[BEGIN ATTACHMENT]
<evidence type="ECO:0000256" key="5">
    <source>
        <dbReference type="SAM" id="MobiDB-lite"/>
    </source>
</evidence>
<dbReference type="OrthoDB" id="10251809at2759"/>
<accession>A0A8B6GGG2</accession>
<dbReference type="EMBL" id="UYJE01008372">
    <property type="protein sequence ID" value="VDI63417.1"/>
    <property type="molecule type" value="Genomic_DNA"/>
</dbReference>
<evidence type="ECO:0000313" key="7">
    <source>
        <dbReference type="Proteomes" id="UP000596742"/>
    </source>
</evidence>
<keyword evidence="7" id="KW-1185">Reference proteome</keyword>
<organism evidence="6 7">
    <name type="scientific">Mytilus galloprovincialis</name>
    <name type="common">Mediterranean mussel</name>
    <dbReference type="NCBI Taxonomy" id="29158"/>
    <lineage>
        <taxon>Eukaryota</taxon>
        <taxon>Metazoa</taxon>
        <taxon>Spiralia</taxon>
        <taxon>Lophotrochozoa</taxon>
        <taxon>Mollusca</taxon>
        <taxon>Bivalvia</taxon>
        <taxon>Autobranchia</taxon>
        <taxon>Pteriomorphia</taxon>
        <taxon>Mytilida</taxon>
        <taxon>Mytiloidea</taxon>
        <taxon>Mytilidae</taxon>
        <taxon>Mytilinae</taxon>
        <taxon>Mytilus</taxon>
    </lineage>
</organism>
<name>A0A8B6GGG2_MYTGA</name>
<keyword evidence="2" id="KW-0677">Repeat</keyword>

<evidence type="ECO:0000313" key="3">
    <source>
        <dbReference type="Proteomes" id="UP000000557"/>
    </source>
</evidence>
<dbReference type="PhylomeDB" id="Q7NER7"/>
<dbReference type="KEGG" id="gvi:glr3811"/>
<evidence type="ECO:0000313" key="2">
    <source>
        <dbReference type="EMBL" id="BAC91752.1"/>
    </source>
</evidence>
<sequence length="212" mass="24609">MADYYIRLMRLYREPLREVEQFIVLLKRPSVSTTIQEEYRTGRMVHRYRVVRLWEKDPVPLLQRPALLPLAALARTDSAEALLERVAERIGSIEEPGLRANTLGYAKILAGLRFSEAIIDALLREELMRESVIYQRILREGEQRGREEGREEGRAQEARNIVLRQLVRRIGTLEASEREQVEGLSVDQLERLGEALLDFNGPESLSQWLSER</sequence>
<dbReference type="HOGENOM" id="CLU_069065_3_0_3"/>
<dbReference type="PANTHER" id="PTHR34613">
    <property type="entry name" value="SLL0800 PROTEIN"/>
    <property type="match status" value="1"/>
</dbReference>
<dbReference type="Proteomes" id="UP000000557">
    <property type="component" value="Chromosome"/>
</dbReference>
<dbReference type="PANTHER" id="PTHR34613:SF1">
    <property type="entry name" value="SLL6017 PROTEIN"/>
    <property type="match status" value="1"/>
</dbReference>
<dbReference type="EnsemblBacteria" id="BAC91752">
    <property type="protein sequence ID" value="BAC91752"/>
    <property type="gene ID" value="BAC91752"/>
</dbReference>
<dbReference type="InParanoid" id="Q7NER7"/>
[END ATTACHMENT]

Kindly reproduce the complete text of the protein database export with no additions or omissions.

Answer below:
<evidence type="ECO:0000256" key="5">
    <source>
        <dbReference type="SAM" id="MobiDB-lite"/>
    </source>
</evidence>
<dbReference type="OrthoDB" id="10251809at2759"/>
<accession>A0A8B6GGG2</accession>
<dbReference type="EMBL" id="UYJE01008372">
    <property type="protein sequence ID" value="VDI63417.1"/>
    <property type="molecule type" value="Genomic_DNA"/>
</dbReference>
<evidence type="ECO:0000313" key="7">
    <source>
        <dbReference type="Proteomes" id="UP000596742"/>
    </source>
</evidence>
<keyword evidence="7" id="KW-1185">Reference proteome</keyword>
<organism evidence="6 7">
    <name type="scientific">Mytilus galloprovincialis</name>
    <name type="common">Mediterranean mussel</name>
    <dbReference type="NCBI Taxonomy" id="29158"/>
    <lineage>
        <taxon>Eukaryota</taxon>
        <taxon>Metazoa</taxon>
        <taxon>Spiralia</taxon>
        <taxon>Lophotrochozoa</taxon>
        <taxon>Mollusca</taxon>
        <taxon>Bivalvia</taxon>
        <taxon>Autobranchia</taxon>
        <taxon>Pteriomorphia</taxon>
        <taxon>Mytilida</taxon>
        <taxon>Mytiloidea</taxon>
        <taxon>Mytilidae</taxon>
        <taxon>Mytilinae</taxon>
        <taxon>Mytilus</taxon>
    </lineage>
</organism>
<name>A0A8B6GGG2_MYTGA</name>
<keyword evidence="2" id="KW-0677">Repeat</keyword>

<evidence type="ECO:0000313" key="3">
    <source>
        <dbReference type="Proteomes" id="UP000000557"/>
    </source>
</evidence>
<dbReference type="PhylomeDB" id="Q7NER7"/>
<dbReference type="KEGG" id="gvi:glr3811"/>
<evidence type="ECO:0000313" key="2">
    <source>
        <dbReference type="EMBL" id="BAC91752.1"/>
    </source>
</evidence>
<sequence length="212" mass="24609">MADYYIRLMRLYREPLREVEQFIVLLKRPSVSTTIQEEYRTGRMVHRYRVVRLWEKDPVPLLQRPALLPLAALARTDSAEALLERVAERIGSIEEPGLRANTLGYAKILAGLRFSEAIIDALLREELMRESVIYQRILREGEQRGREEGREEGRAQEARNIVLRQLVRRIGTLEASEREQVEGLSVDQLERLGEALLDFNGPESLSQWLSER</sequence>
<dbReference type="HOGENOM" id="CLU_069065_3_0_3"/>
<dbReference type="PANTHER" id="PTHR34613">
    <property type="entry name" value="SLL0800 PROTEIN"/>
    <property type="match status" value="1"/>
</dbReference>
<dbReference type="Proteomes" id="UP000000557">
    <property type="component" value="Chromosome"/>
</dbReference>
<dbReference type="PANTHER" id="PTHR34613:SF1">
    <property type="entry name" value="SLL6017 PROTEIN"/>
    <property type="match status" value="1"/>
</dbReference>
<dbReference type="EnsemblBacteria" id="BAC91752">
    <property type="protein sequence ID" value="BAC91752"/>
    <property type="gene ID" value="BAC91752"/>
</dbReference>
<dbReference type="InParanoid" id="Q7NER7"/>